by | General Liability, Safety |

As we enter the season of perpetual hope, we start planning the holidays both at home and the office. There are many things to consider for ensuring our safety during the holidays. November and December are peak times to get everything completed for year-end as well as to celebrate the holidays. It is the busiest, and for most of us the best time of the year.

There is a lot to consider, especially once we think how complex the last two months of the year really are. If you add in some simple safety measures, you can be confident you won’t spend the holidays in a cast or worse yet, the emergency room.  Nothing ruins the holidays like a twisted ankle.

Let’s review the concerns of the season.

Decorations. Whenever you plan to hang an item, use the correct devices to stand or climb on. A chair is not a step stool, it’s a chair. Using ladders or step stools to get to those hard to reach places is the ideal approach. Make sure you use three points of contact at all times.

Also realize the decorations you are putting around your cube or in the lunch room are often combustible or a fire hazard. These decorations can lead to fires if hung in the wrong positions. Never hang decorations over exit signs, next to lights, covering windows, or near heaters, fire sprinklers or any ventilation ducts. Additionally, the U.S. Department of Commerce’s Office of Human Resource Management states: “If you use an artificial tree choose one labeled fire resistant.” It is a great practice to also purchase decorations with a fire resistant label.  Oh, and by the way, let’s leave the candles at home.

Lights. What’s the holiday season without lights highlighting our favorite decoration or adding color to a room? Pay close attention to all those cords when you’re stringing up your favorite colors, as extension cords are often tripped over. Additionally, overloading circuits with multiple cords or lights can cause electrical malfunctions and fires. Make sure you plug your lights into a designated outlet and always turn them off prior to leaving your house or office.

Weather.  One could write a book about the rapidly changing weather during a New England winter. Most likely, we will drive in snowy or icy conditions for the first time in months during the holiday season. So let’s make sure our snow tires are installed before the first flake. Don’t forget, once you arrive at your destination, be cautious of black ice or slippery spots in the parking lot.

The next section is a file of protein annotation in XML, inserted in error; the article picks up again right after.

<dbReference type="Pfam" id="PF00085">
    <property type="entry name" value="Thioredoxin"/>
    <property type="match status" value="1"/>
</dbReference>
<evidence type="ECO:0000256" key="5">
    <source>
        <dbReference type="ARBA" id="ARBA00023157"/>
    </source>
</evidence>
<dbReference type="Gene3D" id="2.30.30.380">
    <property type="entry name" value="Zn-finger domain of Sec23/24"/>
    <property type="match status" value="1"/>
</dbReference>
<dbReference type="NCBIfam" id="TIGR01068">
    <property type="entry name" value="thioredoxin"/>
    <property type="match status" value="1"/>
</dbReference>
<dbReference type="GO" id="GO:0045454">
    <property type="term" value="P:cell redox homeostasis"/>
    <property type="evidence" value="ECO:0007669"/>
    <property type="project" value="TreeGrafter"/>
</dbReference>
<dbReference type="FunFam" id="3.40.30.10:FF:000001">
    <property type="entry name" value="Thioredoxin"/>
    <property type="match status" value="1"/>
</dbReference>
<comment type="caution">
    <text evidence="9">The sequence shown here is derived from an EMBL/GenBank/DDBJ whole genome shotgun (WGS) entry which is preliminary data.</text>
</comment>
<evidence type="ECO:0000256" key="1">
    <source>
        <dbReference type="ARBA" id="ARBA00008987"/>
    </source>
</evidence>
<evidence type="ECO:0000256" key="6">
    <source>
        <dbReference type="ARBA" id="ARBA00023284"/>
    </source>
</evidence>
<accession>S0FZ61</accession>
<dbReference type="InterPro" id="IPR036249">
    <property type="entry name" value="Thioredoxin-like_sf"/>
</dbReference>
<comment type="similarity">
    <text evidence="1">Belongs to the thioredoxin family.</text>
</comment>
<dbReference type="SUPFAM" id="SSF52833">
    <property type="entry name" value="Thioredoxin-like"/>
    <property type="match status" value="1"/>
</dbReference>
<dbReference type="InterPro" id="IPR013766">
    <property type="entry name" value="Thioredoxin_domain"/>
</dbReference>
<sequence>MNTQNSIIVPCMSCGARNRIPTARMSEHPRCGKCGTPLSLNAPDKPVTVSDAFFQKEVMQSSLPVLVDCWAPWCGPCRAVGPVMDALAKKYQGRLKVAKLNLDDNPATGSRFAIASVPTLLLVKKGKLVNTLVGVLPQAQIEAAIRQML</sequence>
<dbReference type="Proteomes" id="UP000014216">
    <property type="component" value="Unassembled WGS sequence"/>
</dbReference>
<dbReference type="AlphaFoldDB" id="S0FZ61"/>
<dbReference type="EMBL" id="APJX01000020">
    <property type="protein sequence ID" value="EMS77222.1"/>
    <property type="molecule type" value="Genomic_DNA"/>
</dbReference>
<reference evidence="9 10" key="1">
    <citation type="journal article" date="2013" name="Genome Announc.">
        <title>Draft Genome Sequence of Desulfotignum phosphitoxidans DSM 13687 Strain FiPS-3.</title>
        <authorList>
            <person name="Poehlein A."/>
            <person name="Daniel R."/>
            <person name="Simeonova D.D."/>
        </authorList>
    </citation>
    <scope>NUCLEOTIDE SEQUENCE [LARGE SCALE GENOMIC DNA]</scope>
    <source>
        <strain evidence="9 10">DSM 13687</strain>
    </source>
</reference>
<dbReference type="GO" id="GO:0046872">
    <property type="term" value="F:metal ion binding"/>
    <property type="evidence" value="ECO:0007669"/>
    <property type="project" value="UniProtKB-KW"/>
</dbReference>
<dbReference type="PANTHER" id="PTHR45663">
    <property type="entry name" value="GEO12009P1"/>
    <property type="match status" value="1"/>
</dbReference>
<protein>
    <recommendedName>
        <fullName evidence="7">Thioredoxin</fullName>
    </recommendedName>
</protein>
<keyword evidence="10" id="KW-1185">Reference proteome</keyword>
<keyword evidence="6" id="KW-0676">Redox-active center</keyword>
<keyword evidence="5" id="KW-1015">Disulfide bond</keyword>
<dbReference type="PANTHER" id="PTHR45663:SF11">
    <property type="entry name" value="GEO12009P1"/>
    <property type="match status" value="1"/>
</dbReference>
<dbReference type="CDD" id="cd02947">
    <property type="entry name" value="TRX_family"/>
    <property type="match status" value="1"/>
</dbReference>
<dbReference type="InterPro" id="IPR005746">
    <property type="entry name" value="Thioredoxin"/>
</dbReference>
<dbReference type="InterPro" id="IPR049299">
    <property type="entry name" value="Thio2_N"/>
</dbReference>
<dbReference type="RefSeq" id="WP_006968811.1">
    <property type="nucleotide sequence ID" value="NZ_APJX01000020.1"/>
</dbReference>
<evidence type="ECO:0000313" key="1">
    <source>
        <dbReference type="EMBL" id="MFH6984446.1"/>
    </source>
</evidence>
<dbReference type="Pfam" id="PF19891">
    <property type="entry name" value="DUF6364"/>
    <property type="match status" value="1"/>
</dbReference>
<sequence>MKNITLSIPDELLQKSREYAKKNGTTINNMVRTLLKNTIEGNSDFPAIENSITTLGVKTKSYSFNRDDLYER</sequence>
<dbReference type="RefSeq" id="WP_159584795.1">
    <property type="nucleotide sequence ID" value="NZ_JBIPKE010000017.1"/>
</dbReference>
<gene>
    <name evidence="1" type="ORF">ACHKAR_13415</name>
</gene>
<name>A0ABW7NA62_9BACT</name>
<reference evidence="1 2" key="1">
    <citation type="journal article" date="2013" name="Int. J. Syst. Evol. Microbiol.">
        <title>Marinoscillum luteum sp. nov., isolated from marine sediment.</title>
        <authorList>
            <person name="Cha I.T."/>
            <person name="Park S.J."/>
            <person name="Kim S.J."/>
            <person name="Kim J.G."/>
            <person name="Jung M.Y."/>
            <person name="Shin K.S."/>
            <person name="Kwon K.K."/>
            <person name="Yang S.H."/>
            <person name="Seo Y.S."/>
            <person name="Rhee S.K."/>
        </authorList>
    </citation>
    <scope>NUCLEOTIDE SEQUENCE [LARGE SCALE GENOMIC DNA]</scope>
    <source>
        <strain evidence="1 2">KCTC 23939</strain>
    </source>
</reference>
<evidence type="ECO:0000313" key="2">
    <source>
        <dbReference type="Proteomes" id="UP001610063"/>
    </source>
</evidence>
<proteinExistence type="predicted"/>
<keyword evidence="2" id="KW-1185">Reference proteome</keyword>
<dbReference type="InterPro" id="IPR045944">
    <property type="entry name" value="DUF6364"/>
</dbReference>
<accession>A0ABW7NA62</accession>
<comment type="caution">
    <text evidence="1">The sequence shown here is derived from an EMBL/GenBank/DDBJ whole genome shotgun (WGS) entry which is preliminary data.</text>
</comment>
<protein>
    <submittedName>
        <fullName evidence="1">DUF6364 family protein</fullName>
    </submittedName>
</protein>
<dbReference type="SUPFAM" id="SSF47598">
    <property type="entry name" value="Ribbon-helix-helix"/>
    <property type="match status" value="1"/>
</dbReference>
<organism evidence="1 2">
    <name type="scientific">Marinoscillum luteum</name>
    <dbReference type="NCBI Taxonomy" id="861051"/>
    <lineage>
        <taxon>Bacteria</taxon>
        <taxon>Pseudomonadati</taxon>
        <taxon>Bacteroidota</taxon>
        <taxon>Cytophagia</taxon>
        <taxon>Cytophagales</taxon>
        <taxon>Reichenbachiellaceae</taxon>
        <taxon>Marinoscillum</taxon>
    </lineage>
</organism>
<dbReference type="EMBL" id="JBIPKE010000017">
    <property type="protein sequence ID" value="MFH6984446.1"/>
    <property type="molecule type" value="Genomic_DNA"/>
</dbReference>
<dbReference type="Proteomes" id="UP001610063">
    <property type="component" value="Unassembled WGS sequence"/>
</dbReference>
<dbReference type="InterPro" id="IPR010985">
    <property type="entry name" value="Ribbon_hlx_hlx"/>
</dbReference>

Holiday Parties.  It may be the last topic, but it is everyone’s favorite. Food safety is something we often ignore. Pay attention to holiday treats or leftovers. What’s the shelf life of leftovers and how long can a mayonnaise-based appetizer sit out anyhow? Also, let’s use common sense when alcohol is provided at these gatherings.  Always make sure there is a designated driver and don’t ever drink and drive.

Don’t let the stress get to you! It will all be over too soon and we’ll be planning our New Year’s resolutions. But in the meantime, let’s add in some safety measures to our holiday lists so we can close out the year incident free.

Resource:

http://hr.commerce.gov/NewsAndEvents/PROD01_007615

 

Acadia is pleased to share this material with its customers.  Please note, however, that nothing in this document should be construed as legal advice or the provision of professional consulting services.  This material is for general informational purposes only, and while reasonable care has been utilized in compiling this information, no warranty or representation is made as to accuracy or completeness.  Distribution of this information does not constitute an assumption by us of your obligations to provide a safe workplace. Maintaining a safe workplace in accordance with all laws is your responsibility. We make no representation or warranty that our activities or recommendations will place you in compliance with law, relieve you of potential liability or ensure your premises or operations are safe. We exercise no control over your premises or operations and have no responsibility or authority to implement loss prevention practices or procedures.

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